I come from a technology related background, was concerned as a new author about the effectiveness of traditional means to build a reader base and wanted to be pro-active in trying new business models. What did I really have to lose?

The next book in the trilogy is almost 2/3 done so soon I'll need to decide how to distribute it. This promotion was a success in that it reached many people quickly and I've gotten great reader feedback. Monetization options can very easily be built into future like promotions but now I, and other authors, have a model to better understand how to reach an audience this way.

It worked! Or at least it achieved many of my objectives. And, by the way, the book is available in traditional outlets and does come in a paper those assets already existed. Had they not, I would have had to pay for formatting, a cover design, etc.

In the future, I'll be experimenting with the next two books of the trilogy and also hopefully with educational content.

The traditional media boundaries no longer exist! I'm happy to answer any further questions and hope I addressed the ones you articulate above.

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2. DrWex on September 16, 2011 10:11 AM writes...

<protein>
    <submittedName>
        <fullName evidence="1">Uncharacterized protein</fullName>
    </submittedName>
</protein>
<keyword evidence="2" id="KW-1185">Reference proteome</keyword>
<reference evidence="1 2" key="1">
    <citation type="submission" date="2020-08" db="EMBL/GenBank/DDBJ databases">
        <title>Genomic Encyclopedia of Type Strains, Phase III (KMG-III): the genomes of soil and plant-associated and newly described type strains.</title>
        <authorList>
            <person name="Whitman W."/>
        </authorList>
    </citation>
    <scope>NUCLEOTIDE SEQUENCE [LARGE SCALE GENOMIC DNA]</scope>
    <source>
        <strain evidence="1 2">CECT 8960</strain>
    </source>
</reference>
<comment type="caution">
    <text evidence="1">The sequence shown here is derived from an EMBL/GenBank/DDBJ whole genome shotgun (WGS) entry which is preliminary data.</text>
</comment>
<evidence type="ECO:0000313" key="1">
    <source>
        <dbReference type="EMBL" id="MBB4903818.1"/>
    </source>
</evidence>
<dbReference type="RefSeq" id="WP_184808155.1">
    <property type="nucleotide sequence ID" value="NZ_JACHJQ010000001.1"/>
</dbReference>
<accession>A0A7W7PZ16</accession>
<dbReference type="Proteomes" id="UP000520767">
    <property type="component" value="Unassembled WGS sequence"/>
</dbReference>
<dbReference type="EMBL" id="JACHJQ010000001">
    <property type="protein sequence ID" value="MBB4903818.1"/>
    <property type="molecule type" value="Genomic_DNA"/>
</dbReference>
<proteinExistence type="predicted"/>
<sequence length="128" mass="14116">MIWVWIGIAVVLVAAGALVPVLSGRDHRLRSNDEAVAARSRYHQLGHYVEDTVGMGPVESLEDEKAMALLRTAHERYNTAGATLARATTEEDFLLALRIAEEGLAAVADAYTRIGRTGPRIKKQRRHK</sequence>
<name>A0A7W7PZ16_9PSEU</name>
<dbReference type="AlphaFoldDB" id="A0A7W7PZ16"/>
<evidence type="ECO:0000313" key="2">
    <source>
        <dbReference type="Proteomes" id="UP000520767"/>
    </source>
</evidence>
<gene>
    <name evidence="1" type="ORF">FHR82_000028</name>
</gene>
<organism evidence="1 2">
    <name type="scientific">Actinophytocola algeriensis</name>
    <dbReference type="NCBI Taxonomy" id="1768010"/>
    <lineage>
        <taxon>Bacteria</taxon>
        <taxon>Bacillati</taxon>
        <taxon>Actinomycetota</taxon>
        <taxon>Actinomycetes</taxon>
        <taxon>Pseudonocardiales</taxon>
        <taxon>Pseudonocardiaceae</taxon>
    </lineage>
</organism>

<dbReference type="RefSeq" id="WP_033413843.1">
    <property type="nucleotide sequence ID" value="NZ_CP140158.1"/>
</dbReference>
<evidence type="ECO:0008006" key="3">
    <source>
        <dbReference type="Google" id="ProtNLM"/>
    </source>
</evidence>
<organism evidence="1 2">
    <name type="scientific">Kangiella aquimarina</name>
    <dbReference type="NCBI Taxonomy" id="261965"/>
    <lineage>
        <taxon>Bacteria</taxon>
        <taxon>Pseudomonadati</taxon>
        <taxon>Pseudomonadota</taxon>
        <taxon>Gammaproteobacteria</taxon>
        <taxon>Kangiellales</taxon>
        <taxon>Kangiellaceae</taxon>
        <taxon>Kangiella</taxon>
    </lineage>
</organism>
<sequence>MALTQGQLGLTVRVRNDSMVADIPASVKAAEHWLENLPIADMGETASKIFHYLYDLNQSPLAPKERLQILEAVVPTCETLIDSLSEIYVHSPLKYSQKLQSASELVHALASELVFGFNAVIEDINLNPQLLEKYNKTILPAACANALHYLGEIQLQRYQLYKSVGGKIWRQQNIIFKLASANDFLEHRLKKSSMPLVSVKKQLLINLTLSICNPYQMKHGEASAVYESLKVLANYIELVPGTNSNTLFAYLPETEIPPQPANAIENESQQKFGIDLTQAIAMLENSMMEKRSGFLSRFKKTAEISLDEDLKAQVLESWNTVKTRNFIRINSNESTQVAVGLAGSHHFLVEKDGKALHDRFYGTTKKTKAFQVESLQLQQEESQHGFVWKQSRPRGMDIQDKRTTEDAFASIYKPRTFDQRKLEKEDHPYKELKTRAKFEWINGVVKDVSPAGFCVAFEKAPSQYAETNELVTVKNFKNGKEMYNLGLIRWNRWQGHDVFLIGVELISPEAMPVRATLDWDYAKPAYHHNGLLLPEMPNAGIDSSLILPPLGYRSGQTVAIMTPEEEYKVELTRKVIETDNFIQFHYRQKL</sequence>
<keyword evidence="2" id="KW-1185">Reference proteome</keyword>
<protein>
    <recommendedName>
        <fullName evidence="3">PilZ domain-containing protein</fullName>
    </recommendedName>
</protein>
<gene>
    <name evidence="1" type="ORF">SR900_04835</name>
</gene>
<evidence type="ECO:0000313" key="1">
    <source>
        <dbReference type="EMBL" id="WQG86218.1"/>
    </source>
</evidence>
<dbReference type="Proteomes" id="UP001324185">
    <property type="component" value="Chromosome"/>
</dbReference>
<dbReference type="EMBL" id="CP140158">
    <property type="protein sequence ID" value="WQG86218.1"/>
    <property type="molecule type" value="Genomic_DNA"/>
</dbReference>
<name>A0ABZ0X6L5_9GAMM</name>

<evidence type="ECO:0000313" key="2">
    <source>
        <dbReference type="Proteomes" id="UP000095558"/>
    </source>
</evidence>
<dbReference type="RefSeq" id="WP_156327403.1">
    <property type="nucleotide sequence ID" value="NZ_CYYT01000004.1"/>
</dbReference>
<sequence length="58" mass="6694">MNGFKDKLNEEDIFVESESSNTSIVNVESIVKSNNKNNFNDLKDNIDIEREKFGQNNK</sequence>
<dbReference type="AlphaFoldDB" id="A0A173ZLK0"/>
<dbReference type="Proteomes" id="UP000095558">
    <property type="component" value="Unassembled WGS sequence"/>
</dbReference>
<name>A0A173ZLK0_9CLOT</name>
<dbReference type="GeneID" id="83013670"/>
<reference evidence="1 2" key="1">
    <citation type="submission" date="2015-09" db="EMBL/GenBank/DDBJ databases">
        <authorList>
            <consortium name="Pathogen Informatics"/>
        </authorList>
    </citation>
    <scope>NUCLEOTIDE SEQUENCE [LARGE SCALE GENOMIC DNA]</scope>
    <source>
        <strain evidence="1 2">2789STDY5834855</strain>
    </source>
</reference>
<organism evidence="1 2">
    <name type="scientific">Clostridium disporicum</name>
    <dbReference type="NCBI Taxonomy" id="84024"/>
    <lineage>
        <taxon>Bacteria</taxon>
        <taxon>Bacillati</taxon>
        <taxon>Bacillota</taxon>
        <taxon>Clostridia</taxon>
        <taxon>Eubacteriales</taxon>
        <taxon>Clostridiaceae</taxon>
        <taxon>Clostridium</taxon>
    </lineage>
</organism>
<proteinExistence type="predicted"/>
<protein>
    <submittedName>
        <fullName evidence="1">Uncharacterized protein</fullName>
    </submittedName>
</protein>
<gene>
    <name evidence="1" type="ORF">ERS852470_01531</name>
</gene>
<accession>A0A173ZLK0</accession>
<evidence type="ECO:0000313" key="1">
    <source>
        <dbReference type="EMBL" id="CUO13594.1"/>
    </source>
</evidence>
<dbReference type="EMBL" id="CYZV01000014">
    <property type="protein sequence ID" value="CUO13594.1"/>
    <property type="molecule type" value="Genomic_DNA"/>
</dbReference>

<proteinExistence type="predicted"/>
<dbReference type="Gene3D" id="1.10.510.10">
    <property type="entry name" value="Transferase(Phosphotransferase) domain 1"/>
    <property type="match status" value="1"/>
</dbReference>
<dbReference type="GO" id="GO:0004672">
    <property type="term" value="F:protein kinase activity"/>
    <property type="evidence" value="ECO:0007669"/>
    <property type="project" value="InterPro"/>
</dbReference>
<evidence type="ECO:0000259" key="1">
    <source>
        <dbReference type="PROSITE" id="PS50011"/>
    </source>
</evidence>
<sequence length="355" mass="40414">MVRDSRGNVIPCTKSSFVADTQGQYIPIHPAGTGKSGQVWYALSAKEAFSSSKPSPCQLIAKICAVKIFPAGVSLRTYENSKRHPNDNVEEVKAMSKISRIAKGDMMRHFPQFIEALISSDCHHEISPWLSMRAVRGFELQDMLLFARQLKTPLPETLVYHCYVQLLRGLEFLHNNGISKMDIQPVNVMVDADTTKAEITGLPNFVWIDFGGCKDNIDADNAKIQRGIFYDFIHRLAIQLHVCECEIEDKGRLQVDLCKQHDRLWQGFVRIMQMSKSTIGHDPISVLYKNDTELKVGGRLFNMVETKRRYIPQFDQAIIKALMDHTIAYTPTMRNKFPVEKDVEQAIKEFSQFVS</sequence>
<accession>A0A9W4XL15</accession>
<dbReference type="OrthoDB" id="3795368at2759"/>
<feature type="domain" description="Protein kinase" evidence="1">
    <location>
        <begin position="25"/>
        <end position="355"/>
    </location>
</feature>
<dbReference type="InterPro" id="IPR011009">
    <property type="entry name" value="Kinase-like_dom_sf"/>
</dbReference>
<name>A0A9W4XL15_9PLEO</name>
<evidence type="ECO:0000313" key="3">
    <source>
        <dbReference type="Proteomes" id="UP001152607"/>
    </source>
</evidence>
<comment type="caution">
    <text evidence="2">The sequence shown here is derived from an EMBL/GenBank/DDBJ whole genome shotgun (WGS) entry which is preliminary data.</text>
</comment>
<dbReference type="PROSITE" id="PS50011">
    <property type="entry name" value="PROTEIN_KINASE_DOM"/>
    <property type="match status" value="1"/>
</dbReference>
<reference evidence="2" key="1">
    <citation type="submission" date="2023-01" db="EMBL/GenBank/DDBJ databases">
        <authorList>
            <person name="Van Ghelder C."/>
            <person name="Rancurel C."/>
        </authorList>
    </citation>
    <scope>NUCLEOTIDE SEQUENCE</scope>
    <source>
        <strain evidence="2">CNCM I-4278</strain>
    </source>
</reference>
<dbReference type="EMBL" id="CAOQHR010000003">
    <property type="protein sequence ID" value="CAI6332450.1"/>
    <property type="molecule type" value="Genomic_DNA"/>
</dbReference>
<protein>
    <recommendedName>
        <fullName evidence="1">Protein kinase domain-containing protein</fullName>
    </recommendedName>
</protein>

@Megan: thanks for stopping by and giving some more insight. It's a shame the WSJ blog entry didn't include more of the interesting stuff.

Having spent a lot of time with more traditional authors I would say that their biggest fear (and what you might have stood to lose) would be to undercut or eliminate sales of your traditionally produced book with the e-product. I hear this quite often. Secondly, I find that many of the new authors I speak with are hesitant to try new models because they fear that getting involved with other forms of distribution will be seen as competition by established publishing houses. Some new authors fear becoming "tainted goods" and thus not being able to get a contract with a traditional publisher.

Good luck with your next book and if you'd like to stop by and talk about it via comment or guest-post I'd be open to that.

Permalink to Comment

3. Megan Lisa Jones on September 16, 2011 11:49 AM writes...

The concerns you express are valid! Absolutely. I worry about those risks also.
I was lucky to partner directly with BitTorrent/Clearbits so had their support getting the word out which impacted my decision.
And I come from a technology investment banking background so have the advantage of input and suggestions from some people that are innovating...and an acceptance of the risks involved.
Now I have even more questions regarding how to release the next book (and would love to write a guest post on it...once I finish the book and figure it out!).
I do believe that long term writing success depends more on how good my successive books are than on the ultimate distribution model. So I feel the most pressure on the writing angle.
Thanks again!